Chowdhuri, A., Talib, A., & Yahya, K. (2013). A review on marine shrimp aquaculture production trend in Malaysia and the world perspective. researchgate.net.
Gordiychuk, A., Svanera, M., Benini, S., & Poesio, P. (2016). Size distribution and Sauter mean diameter of micro bubbles for a Venturi type bubble generator. Experimental Thermal and Fluid Science, 70, 51-60.
Kawamura, T., Fujiwara, A., Takahashi, T., Kato, H., Matsumoto, Y., & Kodama, Y. (2004). The effects of the bubble size on the bubble dispersion and skin friction reduction. Proceedings of the fifth symposium on smart control of turbulence. Tokyo.
Kawashima, H., Fujiwara, A., Saitoh, Y., Hishida, K., & Kodama, Y. (2005). Experimental study of frictional drag reduction by microbubbles: laser measurement and bubble generator. Proceedings of the fifth symposium on smart control of turbulence. Tokyo.
Levich, V. G. (1962). Physiochemical hydrodynamics. Englewood Cliffs, NJ.
Marui, T. (2010). An introduction to micro/nano bubbles and their applications. The 14th World Multi-Conference on Systemics, Cybernetics and Informatics, 1, -.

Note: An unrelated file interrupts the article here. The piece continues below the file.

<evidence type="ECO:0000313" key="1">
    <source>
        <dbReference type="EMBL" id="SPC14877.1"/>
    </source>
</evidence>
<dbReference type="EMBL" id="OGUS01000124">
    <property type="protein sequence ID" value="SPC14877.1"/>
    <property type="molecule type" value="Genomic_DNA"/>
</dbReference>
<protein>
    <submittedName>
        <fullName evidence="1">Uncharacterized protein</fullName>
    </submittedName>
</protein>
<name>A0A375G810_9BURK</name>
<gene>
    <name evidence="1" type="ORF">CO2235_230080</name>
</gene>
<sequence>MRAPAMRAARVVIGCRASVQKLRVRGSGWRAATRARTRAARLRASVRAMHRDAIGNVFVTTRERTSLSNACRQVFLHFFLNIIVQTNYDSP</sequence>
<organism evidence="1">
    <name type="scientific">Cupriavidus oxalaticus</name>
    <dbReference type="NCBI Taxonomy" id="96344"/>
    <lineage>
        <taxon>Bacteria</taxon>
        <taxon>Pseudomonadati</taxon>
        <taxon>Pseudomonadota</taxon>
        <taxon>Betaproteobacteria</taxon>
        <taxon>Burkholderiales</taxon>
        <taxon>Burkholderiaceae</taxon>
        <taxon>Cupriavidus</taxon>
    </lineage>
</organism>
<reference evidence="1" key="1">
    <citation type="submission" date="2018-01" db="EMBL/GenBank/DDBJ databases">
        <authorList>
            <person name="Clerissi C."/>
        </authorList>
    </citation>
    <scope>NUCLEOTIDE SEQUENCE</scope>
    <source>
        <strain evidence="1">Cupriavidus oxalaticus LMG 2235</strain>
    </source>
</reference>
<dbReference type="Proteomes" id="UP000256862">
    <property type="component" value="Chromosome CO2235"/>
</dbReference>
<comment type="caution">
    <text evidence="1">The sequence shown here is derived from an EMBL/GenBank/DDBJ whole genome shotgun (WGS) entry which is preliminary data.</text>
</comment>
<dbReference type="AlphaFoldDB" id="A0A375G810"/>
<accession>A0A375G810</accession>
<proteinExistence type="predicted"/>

Ohnari, H. (2001). Fisheries experiments of cultivated shells using micro-bubbles technique. Journal of the Heat Transfer Society of Japan - 40, 2-7.
Sadatomi, M., Kawahara, A., Kano, K., & Ohtomo, A. (2005). Performance of a new micro-bubble generator with a spherical body in a flowing water tube. Experimental Thermal and Fluid Science, 29, 615-623.
Sadatomi, M., Kawahara, A., Matsuura, H., & Shikatani, S. (2012). Micro-bubble generation rate and bubble dissolution rate into water by a simple multi-fluid mixer with orifice and porous tube. Experimental Thermal and Fluid Science, 41, 23-30.